Tuesday, April 20, 2010

Silicon is Not Religion

If blogs from the 60s existed, I’m willing to bet that there would be plenty of lamentations about how people tend to lose all sense of rational thought when they start debating computer preferences.

Another example popped up a while ago in a blog post called From MSFT evangelist to Mac enthusiast. In this post, the author suggests that he’s writing about the difference between Apple and Microsoft. In reality, as you read through each argument, it’s clear that logic is taking a back stage to opinions.

Just so you don’t think I’m falling into the same trap, here’s my viewpoint upfront. I used to work at Microsoft, I own an iPhone. I don’t have a Mac, but my wife does. I wrote about the problem of criticizing Microsoft in my post The Microsoft Paradox. I’m perfectly willing to have a good argument with someone about hardware or software—in fact, I encourage it—but I hate to see bad arguments applied to technical topics. Technology should be free of such indiscretions.

Argument #1: “The most obvious distinction between Microsoft and Apple is design”
This is when I knew I had to write this post. In a classic case of comparing apples to oranges, the writer has decided to ignore the fact that Microsoft didn’t design his computer. “My Windows machine was a Lenovo X301” he writes.

Argument #2: “End to end experience”
”One of the major advantages Apple has is controlling the end to end user experience. This means the hardware works perfectly with the software.” I’m willing to grant that if you make both the hardware and the software, this can be an advantage. However, since Apple is the only major computer manufacturer that decided to maintain this level of  “control,” you also have to acknowledge that an open system that encourages competition amongst peripheral vendors also has its advantages—like price for one.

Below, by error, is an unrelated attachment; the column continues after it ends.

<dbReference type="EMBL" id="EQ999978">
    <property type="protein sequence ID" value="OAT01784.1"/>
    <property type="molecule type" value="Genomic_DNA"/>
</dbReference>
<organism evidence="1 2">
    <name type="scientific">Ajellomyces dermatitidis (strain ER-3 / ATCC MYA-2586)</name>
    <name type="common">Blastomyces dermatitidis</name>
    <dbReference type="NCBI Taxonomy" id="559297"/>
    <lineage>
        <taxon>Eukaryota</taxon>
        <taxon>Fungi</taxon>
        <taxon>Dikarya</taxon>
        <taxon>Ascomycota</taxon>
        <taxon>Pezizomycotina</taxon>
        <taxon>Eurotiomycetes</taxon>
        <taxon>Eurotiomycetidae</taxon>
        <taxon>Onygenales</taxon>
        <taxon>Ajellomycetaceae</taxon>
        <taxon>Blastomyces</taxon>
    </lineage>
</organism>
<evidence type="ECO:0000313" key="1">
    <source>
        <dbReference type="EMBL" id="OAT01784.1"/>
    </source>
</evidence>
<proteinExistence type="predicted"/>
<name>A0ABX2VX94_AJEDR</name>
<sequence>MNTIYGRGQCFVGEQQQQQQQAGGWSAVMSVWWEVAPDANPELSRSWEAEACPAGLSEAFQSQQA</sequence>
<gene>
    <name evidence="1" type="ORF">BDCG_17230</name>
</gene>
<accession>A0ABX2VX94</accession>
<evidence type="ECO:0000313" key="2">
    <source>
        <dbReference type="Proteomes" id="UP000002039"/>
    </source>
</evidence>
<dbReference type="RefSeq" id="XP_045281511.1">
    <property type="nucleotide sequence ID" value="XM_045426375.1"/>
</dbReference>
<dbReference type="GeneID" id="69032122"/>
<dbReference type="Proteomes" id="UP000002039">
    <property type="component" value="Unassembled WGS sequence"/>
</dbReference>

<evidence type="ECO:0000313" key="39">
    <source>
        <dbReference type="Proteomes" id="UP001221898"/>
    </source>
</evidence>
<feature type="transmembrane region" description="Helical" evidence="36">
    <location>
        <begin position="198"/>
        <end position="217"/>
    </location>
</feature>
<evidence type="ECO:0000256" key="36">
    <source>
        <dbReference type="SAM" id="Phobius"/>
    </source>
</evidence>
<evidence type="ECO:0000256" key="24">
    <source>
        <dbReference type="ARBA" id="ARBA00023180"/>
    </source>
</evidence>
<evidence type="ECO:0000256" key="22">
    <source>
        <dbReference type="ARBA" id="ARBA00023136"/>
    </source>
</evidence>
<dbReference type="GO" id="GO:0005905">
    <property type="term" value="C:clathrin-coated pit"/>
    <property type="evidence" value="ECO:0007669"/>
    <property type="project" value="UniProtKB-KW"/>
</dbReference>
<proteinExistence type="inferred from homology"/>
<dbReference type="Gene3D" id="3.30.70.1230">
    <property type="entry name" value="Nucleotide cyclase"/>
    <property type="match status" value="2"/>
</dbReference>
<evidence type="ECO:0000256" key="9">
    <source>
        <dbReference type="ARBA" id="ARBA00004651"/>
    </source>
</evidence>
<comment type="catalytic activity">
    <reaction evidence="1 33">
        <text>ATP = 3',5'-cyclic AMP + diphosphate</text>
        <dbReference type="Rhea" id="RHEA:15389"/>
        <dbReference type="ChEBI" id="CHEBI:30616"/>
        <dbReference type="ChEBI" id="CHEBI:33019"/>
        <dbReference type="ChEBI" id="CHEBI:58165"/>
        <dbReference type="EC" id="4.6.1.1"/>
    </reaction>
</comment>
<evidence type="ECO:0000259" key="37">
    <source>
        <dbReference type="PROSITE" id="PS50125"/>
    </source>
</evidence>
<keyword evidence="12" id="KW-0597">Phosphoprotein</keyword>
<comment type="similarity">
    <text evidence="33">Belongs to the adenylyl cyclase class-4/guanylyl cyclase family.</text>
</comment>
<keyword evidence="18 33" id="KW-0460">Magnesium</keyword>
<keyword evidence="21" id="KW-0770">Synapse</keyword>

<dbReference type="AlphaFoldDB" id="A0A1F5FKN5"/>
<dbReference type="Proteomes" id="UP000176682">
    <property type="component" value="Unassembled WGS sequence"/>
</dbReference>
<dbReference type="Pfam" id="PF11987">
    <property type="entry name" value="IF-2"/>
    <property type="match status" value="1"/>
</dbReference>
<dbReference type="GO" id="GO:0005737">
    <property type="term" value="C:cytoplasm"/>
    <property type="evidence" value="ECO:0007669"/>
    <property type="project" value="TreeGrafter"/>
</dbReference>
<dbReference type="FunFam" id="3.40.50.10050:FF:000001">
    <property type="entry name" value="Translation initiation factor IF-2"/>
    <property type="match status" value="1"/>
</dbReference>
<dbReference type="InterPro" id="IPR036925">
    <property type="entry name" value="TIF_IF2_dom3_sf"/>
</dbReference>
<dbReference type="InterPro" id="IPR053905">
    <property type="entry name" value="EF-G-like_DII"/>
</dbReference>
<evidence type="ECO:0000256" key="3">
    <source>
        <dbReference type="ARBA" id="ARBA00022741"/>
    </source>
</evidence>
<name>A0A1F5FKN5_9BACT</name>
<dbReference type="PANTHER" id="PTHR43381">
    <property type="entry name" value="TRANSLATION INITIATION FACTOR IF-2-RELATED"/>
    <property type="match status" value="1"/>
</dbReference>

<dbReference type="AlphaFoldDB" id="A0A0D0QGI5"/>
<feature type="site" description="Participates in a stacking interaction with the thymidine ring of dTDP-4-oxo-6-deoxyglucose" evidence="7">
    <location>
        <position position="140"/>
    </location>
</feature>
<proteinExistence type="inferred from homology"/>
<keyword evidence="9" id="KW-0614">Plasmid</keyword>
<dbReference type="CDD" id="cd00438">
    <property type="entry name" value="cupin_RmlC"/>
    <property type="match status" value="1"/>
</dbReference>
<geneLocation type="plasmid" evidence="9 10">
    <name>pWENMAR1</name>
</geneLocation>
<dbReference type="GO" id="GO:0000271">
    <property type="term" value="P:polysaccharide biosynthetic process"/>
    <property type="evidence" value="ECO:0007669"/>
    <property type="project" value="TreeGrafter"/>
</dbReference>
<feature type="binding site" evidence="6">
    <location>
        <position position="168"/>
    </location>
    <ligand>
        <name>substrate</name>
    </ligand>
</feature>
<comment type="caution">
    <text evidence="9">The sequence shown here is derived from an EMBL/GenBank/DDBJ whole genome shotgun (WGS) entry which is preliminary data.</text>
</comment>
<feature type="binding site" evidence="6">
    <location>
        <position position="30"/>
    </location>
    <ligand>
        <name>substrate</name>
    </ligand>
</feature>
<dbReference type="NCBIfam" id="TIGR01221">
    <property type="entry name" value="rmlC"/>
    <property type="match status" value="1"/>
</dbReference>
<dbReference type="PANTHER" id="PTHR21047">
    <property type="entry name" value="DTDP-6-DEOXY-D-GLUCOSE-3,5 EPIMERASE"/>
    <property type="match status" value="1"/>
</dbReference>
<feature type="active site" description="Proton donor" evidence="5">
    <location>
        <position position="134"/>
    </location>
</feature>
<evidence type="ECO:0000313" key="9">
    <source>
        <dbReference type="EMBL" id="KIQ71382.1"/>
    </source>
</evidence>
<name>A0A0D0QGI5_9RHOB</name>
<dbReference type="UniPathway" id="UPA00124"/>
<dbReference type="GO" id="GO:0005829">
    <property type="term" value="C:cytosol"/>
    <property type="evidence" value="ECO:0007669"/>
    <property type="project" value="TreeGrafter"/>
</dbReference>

Argument #2: “Functional differences”
The author uses multi-touch as his main functional difference between his new Mac and his old PC: ”Finally someone tipped me off that the Mac does many of the same ‘right click’ function by holding two fingers on the touchpad.” Unfortunately, this argument is exactly that, a comparison between an old computer and a new computer. As anyone who attended PDC can attest, multi-touch Windows machines have been available for some time.

The post really falls apart with the assertion “From a functional point of view you can do anything on a Mac that you can do on a PC…and vice versa.” This would have been a great chance for him to point out differences between the software available on the two systems, but he doesn’t do it. Unless he’s abstracting to the fact that one can run Windows on a Mac—I don’t think that’s where he wanted to go. I can’t use iLife on my PC and I can’t run Visual Studio on my wife’s Mac. That’s the sort of thing that a logical person would think about.

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